Classification based on quantiles
Supervised classification is about finding formal rules to classify observations into one of two or several known classes based on training data for which the classes are known. The observations are characterised by several variables or features. Classification tasks are ubiquitous; examples comprise medical diagnosis based on various measurements, object recognition in images, credit scoring, and the detection of chemical particles based on voltages measured on the various electrodes of a detector (such data are analysed as a real data example in the paper). Our method is for general classification tasks with potentially a large number of quantitative variables.
Hall et al. (2009) proposed the median classifier, a very simple classification rule according to which the variable-wise distances of an observation to the within-class medians are summed up for a new observation, which is then classified to the class for which this summed distance is minimum.
The median classifier treats the data as if the distributions of all variables are symmetric, which in practice is not often the case. We generalized this classifier by using a specific quantile (percentage point) of a distribution instead of the median, which is the 50%-quantile. Whereas the median lies in the middle of a distribution (i.e., half of the distribution is to its left and half to its right), general quantiles may lie elsewhere, and therefore we introduced a way to weight differently distances of an observation to a quantile depending on whether an observation is smaller or larger than the quantile. The quantile on which the quantile classifier is found by minimizing the classification error in the training sample. This produces a classifier that is almost as good as the median classifier in terms of misclassification rates on test data not from the training sample if all variables are symmetrically distributed, but often much better if this is not the case.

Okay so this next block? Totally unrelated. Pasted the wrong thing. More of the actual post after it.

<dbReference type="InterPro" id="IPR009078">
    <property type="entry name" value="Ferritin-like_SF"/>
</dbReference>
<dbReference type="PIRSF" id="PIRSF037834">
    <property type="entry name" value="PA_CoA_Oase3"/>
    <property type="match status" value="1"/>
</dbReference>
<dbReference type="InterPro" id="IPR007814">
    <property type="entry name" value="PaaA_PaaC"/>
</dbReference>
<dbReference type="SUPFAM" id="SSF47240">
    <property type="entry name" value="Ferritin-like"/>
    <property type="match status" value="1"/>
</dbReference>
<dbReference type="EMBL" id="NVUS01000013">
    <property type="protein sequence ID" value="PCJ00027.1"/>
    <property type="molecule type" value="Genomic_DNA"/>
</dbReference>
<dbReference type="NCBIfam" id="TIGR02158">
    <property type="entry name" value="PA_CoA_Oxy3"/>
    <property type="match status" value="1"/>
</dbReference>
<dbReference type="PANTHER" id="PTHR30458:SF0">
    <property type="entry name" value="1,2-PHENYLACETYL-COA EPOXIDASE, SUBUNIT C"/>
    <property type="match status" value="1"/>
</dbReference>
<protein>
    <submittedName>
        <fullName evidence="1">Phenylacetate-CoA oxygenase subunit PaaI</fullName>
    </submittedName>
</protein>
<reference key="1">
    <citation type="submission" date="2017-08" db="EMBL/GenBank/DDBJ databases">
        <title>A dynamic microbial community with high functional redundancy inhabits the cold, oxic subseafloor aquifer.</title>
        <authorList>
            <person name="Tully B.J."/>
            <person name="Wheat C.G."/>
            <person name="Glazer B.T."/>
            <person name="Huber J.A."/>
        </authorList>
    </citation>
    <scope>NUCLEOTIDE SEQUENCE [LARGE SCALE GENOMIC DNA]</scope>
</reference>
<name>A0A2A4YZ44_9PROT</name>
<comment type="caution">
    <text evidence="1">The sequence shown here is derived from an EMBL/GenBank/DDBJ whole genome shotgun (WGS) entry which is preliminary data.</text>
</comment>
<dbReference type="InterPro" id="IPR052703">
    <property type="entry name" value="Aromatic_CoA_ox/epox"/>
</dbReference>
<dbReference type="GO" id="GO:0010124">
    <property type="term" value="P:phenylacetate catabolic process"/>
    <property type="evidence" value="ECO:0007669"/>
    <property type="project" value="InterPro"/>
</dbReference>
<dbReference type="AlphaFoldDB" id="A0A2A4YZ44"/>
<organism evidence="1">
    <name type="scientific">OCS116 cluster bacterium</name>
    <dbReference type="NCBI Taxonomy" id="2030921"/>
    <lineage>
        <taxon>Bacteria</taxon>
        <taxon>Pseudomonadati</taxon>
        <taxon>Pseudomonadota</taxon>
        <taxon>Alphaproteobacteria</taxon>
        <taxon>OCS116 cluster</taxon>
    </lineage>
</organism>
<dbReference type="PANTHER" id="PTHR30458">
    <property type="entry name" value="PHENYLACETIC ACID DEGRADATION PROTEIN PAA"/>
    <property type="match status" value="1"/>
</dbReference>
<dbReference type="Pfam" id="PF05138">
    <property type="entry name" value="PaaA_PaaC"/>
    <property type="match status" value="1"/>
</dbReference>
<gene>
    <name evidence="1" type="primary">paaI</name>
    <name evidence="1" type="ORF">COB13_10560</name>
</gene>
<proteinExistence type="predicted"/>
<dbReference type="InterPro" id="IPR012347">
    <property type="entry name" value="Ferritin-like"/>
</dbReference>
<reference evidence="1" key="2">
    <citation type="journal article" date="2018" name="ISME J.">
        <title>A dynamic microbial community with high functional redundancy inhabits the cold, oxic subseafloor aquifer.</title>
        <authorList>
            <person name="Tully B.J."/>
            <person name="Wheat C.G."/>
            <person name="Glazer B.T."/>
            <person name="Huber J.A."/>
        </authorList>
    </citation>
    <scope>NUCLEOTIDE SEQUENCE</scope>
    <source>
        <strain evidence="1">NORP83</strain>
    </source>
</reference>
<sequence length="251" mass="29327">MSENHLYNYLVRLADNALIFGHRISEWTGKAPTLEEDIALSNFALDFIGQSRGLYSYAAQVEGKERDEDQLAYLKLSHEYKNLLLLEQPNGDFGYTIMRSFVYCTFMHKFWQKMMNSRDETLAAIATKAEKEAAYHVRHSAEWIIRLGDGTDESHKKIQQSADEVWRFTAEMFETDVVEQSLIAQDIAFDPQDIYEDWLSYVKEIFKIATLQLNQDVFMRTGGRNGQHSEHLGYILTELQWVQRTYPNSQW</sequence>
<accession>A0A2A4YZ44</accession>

We derived some theory that makes sure that the classifier works well for large enough samples, and we carried out a comprehensive simulation study in which the quantile-based classifier outperforms many up to data classification methods.
There is a free software package quantileDA, developed by Cinzia Viroli, which can compute the quantile classifier, and which is an add-on to the statistical software system R. The work summarised here is published as Hennig and Viroli (2016).
Christian Hennig 1, Cinzia Viroli 2
1Department of Statistical Science, University College London, United Kingdom
2Department of Statistical Sciences, University of Bologna, Italy
Hennig C, Viroli C
Biometrika. 2016 Jun